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Avoiding the Boredom Trap

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By Janet Gonzalez-Mena

Bored teens are a problem in this country?  Talk to any group of folks concerned with adolescents, and you’ll hear that a lot of the bad things happen because many teens have nothing to do. They’re bored so they get into trouble.

So, what do bored teenagers have to do with toddler twins?  Boredom prevention starts early.  It begins when parents clearly distinguish their own needs and perceptions from those of their children.

 

Boredom Breeds Early

Here’s an all too common scenario.  A new parent peers over the side of the crib and sees a baby lying there unable to walk, talk or even lift its head.  The parent imagines how it must feel to be so helpless.  If the adult had just to lie there, he or she would feel bored.  Therefore, the adult figures, the baby must feel the same.

The solution seems simple enough:  entertain the baby.  At the slightest whimper parents pick up their babies and carry them around.  Or they may buy bunches of crib toys designed to entertain. They dangle things in front of their babies—things that make noise and move.  And they prop their babies up in front of the TV.

What the parents don’t realize is that babies have keen senses and a whole new world to explore.  They don’t need to do much except lie around and take everything in. Boredom is not a problem for babies.  It’s a problem for adults.

 

Creating whiners

Multiples especially have an infinite variety of things to observe because they have each other. And it’s not just human life that’s interesting to them.  The whisper of a breeze and the flutter of a curtain at a window provide a world of wonder.

When adults entertain babies rather than appreciating their need for lying around, they teach babies to be dissatisfied with life’s little pleasures.  Children learn in a hurry that just a little whimper can summon mom or dad to liven things up.

When this happens, babies stop observing curtains and listening to the wind.  They forget that they have the capability of creating their own activity.  They get hooked on more sophisticated entertainment.  Then, when this entertainment stops, they whine and fuss, validating their parents’ original assumption.

This problem creeps right into toddlerhood.  Some parents are so used to keeping their babies entertained that they don’t let up when the little ones get up on their feet.

Instead, they liven up their entertainment acts, provide more sophisticated toys, and turn the TV on more often, adding video tapes and finally computer and video games.  None of these things: toys, TV, computer r video games, are problems in themselves.  The problems come from adult perception that children don’t have ability to find self-satisfying ways to spend their time.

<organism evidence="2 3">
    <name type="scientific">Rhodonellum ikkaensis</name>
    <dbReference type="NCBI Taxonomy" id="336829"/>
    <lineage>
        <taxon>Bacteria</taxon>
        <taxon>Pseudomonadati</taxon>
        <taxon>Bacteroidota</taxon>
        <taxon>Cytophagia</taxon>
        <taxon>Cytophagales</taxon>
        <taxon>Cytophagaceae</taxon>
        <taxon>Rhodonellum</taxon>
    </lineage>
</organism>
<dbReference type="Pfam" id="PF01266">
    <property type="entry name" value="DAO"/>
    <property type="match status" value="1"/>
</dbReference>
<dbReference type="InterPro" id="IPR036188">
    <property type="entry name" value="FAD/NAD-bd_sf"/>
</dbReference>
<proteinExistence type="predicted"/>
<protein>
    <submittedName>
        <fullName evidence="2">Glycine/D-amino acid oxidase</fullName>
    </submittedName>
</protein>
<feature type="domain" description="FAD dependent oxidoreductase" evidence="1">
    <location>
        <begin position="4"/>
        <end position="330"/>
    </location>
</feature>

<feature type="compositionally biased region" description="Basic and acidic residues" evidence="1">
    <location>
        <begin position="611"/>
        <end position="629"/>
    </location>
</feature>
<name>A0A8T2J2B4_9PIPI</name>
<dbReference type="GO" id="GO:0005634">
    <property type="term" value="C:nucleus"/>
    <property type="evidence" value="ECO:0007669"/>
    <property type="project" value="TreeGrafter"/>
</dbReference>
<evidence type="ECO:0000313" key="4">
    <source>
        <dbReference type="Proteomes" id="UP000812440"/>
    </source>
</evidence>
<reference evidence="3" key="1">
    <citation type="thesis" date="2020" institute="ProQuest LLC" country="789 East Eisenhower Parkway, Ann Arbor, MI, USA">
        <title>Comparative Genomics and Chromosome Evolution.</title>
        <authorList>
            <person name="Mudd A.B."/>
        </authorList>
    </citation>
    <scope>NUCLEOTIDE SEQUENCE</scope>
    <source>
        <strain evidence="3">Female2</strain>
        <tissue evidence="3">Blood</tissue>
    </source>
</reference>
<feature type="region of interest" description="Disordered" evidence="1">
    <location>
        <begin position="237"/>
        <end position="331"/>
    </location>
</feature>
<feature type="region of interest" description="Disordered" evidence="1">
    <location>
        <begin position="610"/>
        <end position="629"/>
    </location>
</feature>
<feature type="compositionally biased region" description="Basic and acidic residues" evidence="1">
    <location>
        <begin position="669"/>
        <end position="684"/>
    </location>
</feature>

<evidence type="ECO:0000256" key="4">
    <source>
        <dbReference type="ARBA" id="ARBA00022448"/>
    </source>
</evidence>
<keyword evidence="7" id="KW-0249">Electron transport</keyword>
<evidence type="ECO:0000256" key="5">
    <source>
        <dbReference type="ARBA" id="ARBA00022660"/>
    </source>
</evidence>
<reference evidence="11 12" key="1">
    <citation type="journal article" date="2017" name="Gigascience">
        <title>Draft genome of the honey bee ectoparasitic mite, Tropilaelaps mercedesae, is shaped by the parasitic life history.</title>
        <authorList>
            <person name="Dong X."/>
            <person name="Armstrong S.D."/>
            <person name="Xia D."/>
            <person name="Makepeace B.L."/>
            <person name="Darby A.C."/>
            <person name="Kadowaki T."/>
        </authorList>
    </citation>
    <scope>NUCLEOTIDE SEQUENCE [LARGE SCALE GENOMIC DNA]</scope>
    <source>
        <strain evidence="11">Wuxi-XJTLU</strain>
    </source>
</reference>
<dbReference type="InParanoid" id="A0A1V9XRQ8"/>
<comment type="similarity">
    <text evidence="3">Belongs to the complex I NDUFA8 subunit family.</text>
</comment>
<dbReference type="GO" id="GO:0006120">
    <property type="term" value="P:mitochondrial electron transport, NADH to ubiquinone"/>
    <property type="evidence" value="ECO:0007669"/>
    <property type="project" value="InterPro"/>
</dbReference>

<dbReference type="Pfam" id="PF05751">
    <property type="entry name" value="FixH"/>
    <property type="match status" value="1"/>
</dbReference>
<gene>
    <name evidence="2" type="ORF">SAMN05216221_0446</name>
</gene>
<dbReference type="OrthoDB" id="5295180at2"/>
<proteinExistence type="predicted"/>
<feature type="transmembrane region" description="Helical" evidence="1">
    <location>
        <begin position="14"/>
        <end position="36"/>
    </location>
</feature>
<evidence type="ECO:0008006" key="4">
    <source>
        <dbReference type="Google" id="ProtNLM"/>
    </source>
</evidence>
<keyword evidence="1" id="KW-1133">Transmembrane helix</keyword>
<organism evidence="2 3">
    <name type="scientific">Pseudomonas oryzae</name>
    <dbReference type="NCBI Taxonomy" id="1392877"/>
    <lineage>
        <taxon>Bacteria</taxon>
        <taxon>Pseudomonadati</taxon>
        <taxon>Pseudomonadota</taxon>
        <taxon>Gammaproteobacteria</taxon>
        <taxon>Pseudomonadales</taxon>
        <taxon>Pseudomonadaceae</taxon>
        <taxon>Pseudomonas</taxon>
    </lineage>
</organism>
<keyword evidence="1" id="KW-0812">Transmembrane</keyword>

I’ve noticed that children who can easily create their own activities are those who watch little or no TV, have a reasonable number of toys, an environment set up for them to play and parents who assume their kids can figure out things to do on their own.

 

Let Kids Entertain Themselves      

It’s not that those children who think up their own activities don’t ever get bored.  All children get bored sometimes, but boredom serves a function.

It provides an incentive for children to pursue new interest and create new activities.  When parents see that their children are truly bored (not just bored in the mind of the parent) it’s better to give them space and time to think up something to do rather than jumping in and fixing the problem for them.

I’m not trying to make parents feel guilty.  Instead, I’m trying to look at a widespread problem that seems to worsen every year.  It isn’t anybody’s fault.  After all, we want the best for our children.  However, most of us were influenced by the push for early stimulation.

We bought into the message that it’s a parent’s job to be sure children have plenty to do.  I’m not exception.  I know firsthand about the tendencies we all have to entertain our children and keep them happy.  Part of the problem is that, as a society, we see childhood as a period that should be free from burdens, so we don’t require youngsters to take part in any of the work of creating and maintaining the home or the community beyond.

As a result they spend their childhood seeking entertainment.  But when they run out of entertainment, they complain or get into trouble.

Toddlerhood is the perfect time to start teaching children to help out around the house.  Two-year-olds like to do “grown-up things” if given the chance.

Of course, they don’t have adult skills but can learn them through seeing that their involvement is part of keeping the house in order.  Now, we don’t want to overburden toddlers with too much responsibility.  Childhood should be fun.  It’s fine to play with toddlers and buy them toys.

The issue is overindulgence.  You can tell you’ve gone too far when children come to expect to be entertained and forget how to keep themselves’ occupied.

Janet Gonzalez-Mena of Napa, California, teaches early childhood education at Napa Valley College.  She is author of the book Dragon Mom and the mother of five children.

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